As regular CFZ-watchers will know, for some time Corinna has been doing a column for Animals & Men and a regular segment on On The Track... particularly about out-of-place birds and rare vagrants. There seem to be more and more bird stories from all over the world hitting the news these days so, to make room for them all - and to give them all equal and worthy coverage - she has set up this new blog to cover all things feathery and Fortean.

Sunday 5 June 2016

Eurasian tree sparrow makes unusual visit to North Dakota

COREY ELLINGSON Bismarck-Mandan Bird Club 
May 26, 2016 

Corey Ellingson, president of the Bismarck-Mandan Bird Club, took this photo of a Eurasian tree sparrow a couple weeks ago.

An avid birder spends many hours outdoors in pursuit of colorful or rare birds. Each season brings a new collection of feathered friends to nearby neighborhoods and parks. However, sometimes even the most exotic birds find their way to a birder's backyard. Such was the case with a friend of mine a few weeks back.

An avid birder in North Dakota recently moved here from Washington State. He has spent countless hours pursuing a new world of birds here in the Central Plains, taking him to all corners of the state. On this day, he had just arrived home from a long day at work.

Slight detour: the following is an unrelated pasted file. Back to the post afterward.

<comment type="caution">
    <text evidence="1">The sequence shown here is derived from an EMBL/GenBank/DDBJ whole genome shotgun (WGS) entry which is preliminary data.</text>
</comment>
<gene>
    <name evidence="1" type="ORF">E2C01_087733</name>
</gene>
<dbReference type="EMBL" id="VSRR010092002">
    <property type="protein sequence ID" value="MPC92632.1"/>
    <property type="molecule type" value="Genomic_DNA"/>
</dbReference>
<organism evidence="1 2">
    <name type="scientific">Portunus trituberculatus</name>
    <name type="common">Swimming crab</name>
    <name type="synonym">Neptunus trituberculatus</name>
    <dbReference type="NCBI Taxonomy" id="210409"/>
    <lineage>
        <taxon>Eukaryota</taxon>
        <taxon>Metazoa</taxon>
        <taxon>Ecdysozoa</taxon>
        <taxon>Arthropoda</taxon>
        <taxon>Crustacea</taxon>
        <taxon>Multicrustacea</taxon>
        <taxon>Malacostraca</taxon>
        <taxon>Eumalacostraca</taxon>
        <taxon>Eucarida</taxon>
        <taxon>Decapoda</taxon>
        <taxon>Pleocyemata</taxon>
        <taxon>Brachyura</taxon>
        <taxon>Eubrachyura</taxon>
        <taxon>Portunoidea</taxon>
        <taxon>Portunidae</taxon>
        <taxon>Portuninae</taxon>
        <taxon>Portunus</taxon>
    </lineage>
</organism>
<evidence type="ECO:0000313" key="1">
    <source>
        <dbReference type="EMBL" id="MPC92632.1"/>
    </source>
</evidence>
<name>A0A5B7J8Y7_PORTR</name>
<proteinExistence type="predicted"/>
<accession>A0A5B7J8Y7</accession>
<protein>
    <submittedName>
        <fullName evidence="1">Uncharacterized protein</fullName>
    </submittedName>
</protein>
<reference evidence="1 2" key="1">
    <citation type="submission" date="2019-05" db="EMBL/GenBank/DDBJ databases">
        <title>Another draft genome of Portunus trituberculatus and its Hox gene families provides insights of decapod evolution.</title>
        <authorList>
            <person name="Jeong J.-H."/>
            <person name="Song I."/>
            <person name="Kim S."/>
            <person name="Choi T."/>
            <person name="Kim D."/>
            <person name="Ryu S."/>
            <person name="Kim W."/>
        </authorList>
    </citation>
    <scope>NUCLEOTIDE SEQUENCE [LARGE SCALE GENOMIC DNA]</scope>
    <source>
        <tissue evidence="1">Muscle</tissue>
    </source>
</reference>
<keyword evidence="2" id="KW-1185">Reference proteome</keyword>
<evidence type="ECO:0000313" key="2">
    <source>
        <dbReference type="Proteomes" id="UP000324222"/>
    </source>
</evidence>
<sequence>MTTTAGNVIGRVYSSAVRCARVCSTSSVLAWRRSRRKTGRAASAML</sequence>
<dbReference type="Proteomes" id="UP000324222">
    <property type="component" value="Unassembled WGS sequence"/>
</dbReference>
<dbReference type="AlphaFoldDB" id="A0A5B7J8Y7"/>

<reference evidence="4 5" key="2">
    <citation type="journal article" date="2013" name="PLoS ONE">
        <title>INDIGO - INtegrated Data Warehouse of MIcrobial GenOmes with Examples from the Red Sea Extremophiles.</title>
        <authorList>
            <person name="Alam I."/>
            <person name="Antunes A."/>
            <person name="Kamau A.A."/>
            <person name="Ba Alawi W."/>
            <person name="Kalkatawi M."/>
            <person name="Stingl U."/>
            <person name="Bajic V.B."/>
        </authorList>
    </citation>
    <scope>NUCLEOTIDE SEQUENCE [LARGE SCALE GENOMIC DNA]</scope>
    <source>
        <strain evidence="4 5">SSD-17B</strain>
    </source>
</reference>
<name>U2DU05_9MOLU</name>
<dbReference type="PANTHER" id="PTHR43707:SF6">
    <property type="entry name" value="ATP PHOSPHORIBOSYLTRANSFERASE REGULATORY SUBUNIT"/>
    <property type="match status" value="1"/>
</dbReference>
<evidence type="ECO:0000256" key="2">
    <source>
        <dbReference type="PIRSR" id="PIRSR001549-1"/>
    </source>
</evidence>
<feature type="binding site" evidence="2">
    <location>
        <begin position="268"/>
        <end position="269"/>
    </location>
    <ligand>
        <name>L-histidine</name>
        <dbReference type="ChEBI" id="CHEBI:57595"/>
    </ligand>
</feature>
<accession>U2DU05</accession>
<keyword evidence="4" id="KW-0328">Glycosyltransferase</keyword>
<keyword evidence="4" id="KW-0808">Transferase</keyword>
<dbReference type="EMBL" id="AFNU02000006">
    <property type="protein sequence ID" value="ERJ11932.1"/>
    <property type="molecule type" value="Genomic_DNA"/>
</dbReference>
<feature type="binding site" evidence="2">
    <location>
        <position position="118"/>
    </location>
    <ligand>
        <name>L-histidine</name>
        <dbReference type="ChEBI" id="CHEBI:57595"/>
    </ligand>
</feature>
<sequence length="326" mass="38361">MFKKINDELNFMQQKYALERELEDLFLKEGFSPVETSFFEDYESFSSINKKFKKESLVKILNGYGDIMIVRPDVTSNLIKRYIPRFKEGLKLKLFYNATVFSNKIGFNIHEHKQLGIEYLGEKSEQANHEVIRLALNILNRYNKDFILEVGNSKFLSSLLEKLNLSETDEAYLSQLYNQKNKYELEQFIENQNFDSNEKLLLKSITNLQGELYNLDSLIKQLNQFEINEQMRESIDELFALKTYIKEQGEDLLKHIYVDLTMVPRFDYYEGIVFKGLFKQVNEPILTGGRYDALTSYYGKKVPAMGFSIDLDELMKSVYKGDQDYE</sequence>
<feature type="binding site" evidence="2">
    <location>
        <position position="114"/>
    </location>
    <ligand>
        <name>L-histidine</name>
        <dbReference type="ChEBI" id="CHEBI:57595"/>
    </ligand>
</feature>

New birds were arriving each day to the oranges provided on a platform feeder within easy few of the kitchen window. Splashes of color were abundant with the arrivals of rose-breasted grosbeaks, Baltimore orioles and American goldfinches.

In the mix of migrant sparrows on the ground, one new visitor appeared. This bird baffled my friend's wife as it searched for seeds on the ground with the rest of the flock. She called to her expert husband who stared in disbelief. The new arrival was that of a Eurasian tree sparrow. Very similar to our house sparrow, this species sports a bold black spot in the middle of the cheek, and a white collar surrounding a warm brown cap.

In North America, the Eurasian tree sparrow arrived as a project to “enhance” the local birds. A dozen birds were imported from Germany and released in the St. Louis area in 1870. These birds, sometimes referred to as the German sparrow had to compete with the well-known house sparrow, also introduced from the Old World. The Eurasian tree sparrow is generally found in parks, farms and rural woods of St Louis area, neighboring parts of Illinois and southeast Iowa.

Their population has remained stable and localized for a century. Any hardcore birder who wanted one of these birds on their life list needed to make the trek to the center of the country to observe it. However, in recent years, this bird has begun to wander or so it appears to me. Several sightings have been recorded in our region, even up to Winnipeg.

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